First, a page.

Fr. John Wauk suggests that there is, at least, an element of it. Look at this, from the book:
Peter is the rock. Peter's faith in God was so steadfast that Jesus called Peter 'the rock' -- the unwavering disciple on whose shoulders Jesus would build his Church. On this very location, Langdon realized -- Vatican Hill -- Peter had been crucified and buried. The early Christians built a small shrine over his tomb. As Christianity spread, the shrine got bigger, layer upon layer, culminating in this colossal basilica. The entire Catholic faith had been built, quite literally, upon St. Peter. The rock. (Angels and Demons, Chapter 118)
That's pretty good! :) I also liked Fr. Wauk's response to the stereotypical faith-science hostility question:
It's relatively easy for people to see that a lot of the great art of the Western World -- music, painting, sculpture, literature, architecture -- is the product of a Christian culture, often inspired by the faith or even funded by the Church. That seems obvious. But what people don't realize is that something similar is true of the sciences.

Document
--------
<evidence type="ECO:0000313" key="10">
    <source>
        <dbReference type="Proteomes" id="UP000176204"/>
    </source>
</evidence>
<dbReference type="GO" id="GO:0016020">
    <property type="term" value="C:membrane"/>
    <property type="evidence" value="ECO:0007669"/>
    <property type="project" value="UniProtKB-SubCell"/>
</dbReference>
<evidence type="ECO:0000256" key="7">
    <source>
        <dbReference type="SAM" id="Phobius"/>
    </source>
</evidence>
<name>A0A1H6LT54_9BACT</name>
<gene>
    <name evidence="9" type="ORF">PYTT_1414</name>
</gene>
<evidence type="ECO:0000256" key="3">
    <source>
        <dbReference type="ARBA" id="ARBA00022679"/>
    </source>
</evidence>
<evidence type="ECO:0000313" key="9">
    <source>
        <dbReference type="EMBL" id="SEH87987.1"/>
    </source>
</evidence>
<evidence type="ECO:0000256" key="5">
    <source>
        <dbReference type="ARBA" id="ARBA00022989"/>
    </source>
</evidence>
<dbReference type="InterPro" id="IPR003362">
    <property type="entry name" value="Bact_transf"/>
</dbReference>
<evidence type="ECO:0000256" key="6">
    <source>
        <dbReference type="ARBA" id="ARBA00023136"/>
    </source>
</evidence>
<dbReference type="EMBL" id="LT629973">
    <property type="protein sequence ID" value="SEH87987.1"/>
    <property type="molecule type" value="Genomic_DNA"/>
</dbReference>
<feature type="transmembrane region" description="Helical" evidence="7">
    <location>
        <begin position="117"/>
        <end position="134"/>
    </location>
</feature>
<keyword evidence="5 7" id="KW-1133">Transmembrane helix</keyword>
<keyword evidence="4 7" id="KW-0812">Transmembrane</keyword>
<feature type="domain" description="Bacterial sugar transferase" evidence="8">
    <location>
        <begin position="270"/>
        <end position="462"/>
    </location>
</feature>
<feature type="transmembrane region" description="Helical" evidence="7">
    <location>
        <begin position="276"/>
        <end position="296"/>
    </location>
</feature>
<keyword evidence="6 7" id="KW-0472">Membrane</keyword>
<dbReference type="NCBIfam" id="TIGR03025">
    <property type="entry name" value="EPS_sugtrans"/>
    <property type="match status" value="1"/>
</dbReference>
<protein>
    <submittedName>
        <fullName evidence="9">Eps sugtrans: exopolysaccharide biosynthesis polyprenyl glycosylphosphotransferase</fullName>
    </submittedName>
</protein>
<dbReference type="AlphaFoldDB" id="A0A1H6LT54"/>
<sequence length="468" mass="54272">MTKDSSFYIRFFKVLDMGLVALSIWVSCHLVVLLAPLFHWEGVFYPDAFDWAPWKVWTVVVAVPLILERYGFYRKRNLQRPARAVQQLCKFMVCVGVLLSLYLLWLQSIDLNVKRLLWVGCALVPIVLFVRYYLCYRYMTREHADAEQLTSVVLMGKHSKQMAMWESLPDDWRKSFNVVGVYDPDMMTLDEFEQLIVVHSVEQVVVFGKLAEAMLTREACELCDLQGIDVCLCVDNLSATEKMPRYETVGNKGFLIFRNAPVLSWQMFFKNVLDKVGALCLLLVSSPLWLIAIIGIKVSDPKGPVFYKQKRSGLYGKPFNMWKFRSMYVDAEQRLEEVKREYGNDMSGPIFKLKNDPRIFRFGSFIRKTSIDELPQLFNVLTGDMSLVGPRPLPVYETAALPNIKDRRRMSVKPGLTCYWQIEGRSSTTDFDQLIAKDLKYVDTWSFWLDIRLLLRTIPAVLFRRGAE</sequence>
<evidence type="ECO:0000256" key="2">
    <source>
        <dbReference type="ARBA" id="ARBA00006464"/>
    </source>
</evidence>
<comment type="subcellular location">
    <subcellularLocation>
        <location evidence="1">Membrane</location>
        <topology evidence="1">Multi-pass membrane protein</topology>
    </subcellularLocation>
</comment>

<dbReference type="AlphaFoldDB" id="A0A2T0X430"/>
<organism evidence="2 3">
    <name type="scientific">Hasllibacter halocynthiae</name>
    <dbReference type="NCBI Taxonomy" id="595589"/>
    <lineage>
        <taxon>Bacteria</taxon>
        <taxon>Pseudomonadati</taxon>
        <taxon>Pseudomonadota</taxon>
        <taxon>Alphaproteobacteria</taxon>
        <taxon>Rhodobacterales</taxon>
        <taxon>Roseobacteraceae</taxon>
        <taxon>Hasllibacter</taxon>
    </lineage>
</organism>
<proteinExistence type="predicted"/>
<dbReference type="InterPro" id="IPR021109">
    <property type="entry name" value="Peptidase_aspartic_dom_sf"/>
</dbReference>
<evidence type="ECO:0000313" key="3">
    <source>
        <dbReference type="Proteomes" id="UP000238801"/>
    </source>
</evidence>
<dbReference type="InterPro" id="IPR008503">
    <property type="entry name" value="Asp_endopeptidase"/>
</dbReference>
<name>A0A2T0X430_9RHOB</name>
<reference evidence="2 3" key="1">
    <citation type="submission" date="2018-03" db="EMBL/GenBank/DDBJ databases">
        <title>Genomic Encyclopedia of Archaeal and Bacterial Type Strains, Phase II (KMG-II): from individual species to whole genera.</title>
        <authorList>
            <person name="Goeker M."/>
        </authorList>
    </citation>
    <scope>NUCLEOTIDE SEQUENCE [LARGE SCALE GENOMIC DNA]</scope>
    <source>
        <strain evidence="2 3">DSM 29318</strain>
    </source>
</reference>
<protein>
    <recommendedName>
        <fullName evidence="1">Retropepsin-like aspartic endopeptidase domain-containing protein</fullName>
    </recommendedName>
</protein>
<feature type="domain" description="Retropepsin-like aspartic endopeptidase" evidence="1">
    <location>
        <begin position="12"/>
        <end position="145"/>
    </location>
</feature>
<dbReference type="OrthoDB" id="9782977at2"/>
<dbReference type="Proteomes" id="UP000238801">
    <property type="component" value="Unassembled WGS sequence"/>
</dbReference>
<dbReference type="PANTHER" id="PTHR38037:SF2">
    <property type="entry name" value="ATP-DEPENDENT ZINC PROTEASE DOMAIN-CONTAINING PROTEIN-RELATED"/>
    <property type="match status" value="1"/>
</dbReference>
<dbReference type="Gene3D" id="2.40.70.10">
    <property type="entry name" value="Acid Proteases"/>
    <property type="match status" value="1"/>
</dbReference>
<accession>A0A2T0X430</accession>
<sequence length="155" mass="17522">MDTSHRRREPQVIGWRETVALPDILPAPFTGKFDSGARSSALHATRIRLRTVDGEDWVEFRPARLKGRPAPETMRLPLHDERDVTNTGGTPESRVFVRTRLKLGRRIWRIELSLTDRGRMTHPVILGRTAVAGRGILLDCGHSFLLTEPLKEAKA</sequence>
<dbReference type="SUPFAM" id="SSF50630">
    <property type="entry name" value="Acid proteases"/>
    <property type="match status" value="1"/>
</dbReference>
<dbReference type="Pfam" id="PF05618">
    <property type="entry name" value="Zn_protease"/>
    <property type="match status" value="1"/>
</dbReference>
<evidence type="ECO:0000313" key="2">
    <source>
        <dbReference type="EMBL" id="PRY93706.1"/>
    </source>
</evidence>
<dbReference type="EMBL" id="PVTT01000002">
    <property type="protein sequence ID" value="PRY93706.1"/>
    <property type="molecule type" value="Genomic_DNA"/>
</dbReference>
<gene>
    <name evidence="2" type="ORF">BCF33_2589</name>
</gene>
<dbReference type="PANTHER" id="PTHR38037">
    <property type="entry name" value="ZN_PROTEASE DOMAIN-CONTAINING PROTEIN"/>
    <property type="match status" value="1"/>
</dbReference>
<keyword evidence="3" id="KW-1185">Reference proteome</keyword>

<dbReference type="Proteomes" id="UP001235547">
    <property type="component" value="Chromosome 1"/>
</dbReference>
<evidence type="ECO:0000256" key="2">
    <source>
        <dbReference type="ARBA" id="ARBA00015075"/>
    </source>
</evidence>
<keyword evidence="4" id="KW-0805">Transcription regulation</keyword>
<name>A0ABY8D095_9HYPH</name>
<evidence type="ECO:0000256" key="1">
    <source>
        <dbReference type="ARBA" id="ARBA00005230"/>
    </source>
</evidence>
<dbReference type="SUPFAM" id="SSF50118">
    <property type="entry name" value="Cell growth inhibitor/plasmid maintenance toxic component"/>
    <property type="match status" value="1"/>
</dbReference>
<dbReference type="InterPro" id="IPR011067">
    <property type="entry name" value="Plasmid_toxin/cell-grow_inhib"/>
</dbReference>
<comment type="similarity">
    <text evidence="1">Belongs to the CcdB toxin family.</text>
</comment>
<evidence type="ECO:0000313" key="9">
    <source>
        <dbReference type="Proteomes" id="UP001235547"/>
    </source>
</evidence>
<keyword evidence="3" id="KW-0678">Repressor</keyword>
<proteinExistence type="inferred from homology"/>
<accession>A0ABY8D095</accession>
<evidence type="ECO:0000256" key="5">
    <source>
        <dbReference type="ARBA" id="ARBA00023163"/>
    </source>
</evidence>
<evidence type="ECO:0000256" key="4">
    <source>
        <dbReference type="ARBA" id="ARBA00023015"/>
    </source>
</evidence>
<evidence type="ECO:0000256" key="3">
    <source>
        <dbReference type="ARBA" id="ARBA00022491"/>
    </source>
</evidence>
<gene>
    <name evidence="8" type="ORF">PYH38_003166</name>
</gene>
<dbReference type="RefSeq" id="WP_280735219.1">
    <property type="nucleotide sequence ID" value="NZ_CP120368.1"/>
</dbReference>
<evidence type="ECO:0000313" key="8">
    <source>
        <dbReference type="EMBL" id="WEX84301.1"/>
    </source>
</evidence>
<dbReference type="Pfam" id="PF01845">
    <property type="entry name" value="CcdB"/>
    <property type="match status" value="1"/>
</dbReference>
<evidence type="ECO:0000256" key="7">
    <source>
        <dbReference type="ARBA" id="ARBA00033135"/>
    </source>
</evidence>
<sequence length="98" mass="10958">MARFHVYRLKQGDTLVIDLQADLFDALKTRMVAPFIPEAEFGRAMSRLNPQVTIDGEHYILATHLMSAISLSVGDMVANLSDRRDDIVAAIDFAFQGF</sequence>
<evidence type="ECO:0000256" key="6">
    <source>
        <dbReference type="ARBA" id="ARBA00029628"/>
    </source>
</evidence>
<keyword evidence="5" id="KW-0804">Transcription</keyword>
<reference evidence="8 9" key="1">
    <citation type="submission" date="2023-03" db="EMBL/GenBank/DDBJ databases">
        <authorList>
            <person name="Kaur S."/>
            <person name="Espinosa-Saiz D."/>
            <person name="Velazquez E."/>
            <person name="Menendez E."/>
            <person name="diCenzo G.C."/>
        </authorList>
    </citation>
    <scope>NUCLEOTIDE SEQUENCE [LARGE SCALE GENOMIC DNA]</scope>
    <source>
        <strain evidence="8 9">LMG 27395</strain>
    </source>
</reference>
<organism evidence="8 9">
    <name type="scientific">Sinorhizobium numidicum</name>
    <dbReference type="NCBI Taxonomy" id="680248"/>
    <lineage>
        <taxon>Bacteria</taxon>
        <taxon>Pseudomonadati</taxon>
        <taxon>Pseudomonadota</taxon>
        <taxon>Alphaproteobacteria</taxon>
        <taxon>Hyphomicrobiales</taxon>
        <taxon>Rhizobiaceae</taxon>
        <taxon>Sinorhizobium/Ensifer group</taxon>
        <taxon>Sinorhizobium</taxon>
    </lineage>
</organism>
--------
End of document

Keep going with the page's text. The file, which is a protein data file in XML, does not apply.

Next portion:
Think about it. Universities are an invention of the Church. Copernicus was a Roman Catholic cleric, and he dedicated his book on the heliocentric universe to the Pope. The calendar we use today is the Gregorian Calendar, because it was promulgated by Pope Gregory XIII, who was working with the best astronomers and mathematicians of his time. Galileo himself always remained a Catholic, and his two daughters were nuns. One of the greatest Italian astronomers of the 19th century was a Jesuit priest, Angelo Secchi. The father of modern genetics, Gregor Mendel, was a Catholic monk. The creator of the "Big Bang" theory was a Belgian priest, Georges Lemaitre.
In short, the idea that there is some natural tension between science and the Church, between reason and faith, is utter nonsense. Nowadays, when people hear the words "science" and "the Church," they immediately think of Galileo's trial in the 1600s. But, in the larger scheme of things, that complex case -- which is frequently distorted by anti-Catholic propagandists -- was a glaring exception. There's a reason why critics of the Church are always bringing it up: It's the only example they've got. So, when we hear the words "science" and "the Church," we should think Copernicus, Secchi, Mendel and Lemaitre. They're representative. Galileo's trial is not. (Emphasis Mine)
That's all for now. We return you to your regular viewing schedule...